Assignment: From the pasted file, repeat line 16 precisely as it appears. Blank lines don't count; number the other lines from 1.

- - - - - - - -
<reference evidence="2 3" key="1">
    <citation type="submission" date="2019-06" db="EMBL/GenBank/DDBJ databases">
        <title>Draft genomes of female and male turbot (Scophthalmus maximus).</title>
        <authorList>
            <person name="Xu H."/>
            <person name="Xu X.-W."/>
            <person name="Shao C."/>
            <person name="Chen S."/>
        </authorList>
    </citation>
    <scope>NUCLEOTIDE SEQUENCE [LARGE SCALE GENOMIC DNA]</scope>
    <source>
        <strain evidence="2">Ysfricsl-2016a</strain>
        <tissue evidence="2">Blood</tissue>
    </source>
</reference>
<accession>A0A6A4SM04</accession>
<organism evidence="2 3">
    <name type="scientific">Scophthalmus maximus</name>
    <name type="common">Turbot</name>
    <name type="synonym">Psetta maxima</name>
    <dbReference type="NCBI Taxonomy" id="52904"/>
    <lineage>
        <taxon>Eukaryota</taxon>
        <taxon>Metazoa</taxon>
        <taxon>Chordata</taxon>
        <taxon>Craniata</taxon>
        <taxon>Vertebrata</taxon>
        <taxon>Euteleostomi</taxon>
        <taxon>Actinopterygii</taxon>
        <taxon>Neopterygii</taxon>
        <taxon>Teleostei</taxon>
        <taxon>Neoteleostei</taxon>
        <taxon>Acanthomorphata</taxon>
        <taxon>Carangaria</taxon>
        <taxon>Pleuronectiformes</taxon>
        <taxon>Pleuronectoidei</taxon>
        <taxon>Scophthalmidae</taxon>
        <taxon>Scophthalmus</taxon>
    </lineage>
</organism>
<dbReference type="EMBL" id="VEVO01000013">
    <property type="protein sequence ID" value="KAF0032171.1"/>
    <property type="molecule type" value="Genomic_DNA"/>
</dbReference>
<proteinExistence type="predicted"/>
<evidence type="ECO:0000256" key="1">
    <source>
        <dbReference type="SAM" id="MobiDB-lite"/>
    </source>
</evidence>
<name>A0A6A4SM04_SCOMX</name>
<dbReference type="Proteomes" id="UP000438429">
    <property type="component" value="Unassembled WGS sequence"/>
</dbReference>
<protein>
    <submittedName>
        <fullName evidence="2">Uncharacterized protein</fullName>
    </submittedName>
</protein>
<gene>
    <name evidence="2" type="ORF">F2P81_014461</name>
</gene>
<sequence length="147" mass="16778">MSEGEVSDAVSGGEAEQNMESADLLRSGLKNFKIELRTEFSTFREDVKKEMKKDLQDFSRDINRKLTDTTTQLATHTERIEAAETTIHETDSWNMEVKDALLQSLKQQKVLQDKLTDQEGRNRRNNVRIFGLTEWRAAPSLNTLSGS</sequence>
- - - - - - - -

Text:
</reference>